One of the most remarkable experiments was conducted at ABRS in 2009. The TAGES (Transgenic Arabidopsis Gene Expression System) aided in examining root growth without gravity. Thale cress was used as the guinea pig. Before it was sent to the ISS a gene was added to its genome that fluoresces in stressful situations. When the thale cress was unhappy with its surroundings it glowed green when observed under a certain kind of blue light. In this way the astronauts were able to examine the plant’s well-being in real time without having to kill it as was usually the case. In the experiment it turned out that root growth in microgravity behaves exactly as that on Earth – a huge surprise.
In May, a new growth station reached the ISS. The very appropriately named module, VEGGIE, first tested on Earth at the Kennedy Space Center in Florida, contains a kind of fertile carpet with six individual growing pads. Embedded in the pads are seeds that will grow into heads of lettuce. They thrive in clay soil, the kind used on baseball diamonds. Under the influence of regularly dispensed manure and a fleet of LED lights, supernaturally large lettuce heads grow within a month. The machine, which looks a bit like a massive incubator, is deployed to relay to Earth at a later time whether there are microorganisms on the lettuce and whether it is fit for human consumption. If it is, a there will be a celebratory flower bed full of zinnias!
Experimentation in this vein is not only happening overseas and in outer space. This is also a task for the German scientific community. Researchers the University of Erlangen-Nuremburg are working together with the German Center for Air and Space on a greenhouse suited for growing more complex vegetables, such as tomatoes and bell peppers. Currently, experiments are underway with Micro-Tina, the strain of tomato once cultivated for this purpose. Contrary to conventional hydroponics these tomatoes grow in a nutrient solution containing single-celled algae. Artificial urine serves as manure, which the algae importantly turn into nitrate. Such a greenhouse could provide food supplies on long missions as well as eliminating astronauts’ “leftovers.” The condensed water released from the plants can be collected and used as drinking water. In 2016, the greenhouse is set to be sent into orbit on board the satellite, Eu:CROPIS (Euglena and Combined Regenerative Organic Food-Production in Space) and will be under constant observation for a year.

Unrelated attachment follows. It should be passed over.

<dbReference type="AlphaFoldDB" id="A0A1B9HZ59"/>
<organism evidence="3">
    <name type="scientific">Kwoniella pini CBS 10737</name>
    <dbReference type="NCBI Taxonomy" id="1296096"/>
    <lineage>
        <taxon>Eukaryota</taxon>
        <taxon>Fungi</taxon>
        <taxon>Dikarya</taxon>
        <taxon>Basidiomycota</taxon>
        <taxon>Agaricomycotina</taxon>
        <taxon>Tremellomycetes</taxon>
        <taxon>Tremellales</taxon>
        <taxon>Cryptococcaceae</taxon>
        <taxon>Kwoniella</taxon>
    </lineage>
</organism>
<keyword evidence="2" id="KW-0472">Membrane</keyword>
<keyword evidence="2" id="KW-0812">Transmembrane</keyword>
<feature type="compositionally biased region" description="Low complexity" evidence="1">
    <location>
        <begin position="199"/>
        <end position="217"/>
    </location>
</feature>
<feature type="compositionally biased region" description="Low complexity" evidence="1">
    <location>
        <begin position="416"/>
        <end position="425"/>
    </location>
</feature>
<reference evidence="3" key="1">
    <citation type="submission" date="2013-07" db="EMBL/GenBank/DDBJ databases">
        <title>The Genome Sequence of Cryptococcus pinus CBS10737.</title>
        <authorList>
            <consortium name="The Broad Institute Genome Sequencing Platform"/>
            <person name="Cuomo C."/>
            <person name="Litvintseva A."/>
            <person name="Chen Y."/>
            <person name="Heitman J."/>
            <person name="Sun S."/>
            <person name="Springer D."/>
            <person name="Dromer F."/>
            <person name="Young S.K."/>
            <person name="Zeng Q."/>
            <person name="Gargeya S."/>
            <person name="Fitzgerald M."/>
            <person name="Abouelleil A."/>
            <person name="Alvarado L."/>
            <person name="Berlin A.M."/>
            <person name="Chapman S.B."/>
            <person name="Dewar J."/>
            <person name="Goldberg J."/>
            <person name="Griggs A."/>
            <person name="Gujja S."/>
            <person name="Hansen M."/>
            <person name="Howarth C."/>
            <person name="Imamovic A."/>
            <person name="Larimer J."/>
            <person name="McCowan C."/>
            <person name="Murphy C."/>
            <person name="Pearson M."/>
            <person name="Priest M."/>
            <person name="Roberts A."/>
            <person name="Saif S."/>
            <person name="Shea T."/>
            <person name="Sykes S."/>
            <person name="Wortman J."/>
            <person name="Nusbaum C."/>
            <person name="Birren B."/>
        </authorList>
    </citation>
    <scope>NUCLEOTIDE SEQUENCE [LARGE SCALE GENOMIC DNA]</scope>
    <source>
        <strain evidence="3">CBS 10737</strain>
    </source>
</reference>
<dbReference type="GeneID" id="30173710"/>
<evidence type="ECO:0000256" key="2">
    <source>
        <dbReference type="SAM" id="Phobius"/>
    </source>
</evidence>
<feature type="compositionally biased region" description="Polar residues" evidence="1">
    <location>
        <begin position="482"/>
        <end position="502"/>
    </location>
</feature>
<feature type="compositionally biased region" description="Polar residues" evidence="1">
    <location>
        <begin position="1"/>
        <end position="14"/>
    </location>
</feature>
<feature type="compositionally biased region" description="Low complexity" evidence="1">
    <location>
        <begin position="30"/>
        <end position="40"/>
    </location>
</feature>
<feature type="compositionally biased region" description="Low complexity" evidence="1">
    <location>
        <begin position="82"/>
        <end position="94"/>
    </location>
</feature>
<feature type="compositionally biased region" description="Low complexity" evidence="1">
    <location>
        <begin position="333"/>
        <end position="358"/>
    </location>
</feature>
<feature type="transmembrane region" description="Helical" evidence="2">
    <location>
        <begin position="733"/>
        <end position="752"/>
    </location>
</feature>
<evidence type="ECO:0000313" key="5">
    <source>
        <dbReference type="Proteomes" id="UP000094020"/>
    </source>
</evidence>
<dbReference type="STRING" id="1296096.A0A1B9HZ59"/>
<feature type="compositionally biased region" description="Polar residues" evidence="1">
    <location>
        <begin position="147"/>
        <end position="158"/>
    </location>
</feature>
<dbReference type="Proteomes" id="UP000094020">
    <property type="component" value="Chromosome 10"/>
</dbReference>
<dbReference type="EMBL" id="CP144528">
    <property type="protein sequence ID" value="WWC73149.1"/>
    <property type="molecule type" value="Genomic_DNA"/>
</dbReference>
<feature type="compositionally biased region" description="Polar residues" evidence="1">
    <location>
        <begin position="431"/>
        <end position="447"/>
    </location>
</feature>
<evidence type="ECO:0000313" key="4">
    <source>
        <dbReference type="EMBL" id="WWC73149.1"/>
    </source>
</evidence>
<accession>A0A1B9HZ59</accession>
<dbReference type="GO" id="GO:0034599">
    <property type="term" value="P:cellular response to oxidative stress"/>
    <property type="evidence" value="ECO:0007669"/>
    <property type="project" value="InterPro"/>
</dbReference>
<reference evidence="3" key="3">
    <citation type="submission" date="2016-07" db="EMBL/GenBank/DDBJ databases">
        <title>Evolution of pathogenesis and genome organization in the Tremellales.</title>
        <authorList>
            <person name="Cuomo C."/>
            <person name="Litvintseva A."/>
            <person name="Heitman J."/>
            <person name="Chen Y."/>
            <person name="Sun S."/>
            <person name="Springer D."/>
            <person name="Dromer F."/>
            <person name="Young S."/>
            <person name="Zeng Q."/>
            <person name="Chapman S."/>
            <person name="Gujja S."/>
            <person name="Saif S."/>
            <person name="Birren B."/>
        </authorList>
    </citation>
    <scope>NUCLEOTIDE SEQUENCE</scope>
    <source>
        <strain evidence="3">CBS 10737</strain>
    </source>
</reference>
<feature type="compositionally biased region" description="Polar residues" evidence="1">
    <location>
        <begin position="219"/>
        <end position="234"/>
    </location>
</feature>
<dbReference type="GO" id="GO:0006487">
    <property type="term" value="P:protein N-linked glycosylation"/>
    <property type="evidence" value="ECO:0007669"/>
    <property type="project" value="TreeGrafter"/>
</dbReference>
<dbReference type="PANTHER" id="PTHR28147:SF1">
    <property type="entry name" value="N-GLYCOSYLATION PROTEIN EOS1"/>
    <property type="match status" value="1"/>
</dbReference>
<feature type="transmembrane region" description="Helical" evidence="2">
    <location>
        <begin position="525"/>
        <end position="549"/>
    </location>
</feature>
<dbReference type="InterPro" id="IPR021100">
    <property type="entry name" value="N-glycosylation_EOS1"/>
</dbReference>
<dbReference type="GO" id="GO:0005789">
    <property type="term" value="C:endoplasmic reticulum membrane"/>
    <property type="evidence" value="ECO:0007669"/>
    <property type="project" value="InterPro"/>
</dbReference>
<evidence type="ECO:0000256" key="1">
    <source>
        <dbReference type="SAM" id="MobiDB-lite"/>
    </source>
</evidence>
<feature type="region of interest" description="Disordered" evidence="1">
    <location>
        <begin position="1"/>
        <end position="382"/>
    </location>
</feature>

These gardening ambitions reveal just how important probing further into outer space is for humans. Unbridled curiosity fuels our increasingly extended trips to places farther and farther away, regardless of the obstacles. The idea of colonies on other plants probably sounds absurd and impossible for most people. Maybe it is. It wouldn’t be the first time NASA fails at its own undertakings. In five million years at the latest, the sun will obliterate the Earth. By then humanity will have to have found a new place to live. Should that not pan out by 2035, there’s still time. The groundbreaking ceremony, however, has already been scheduled.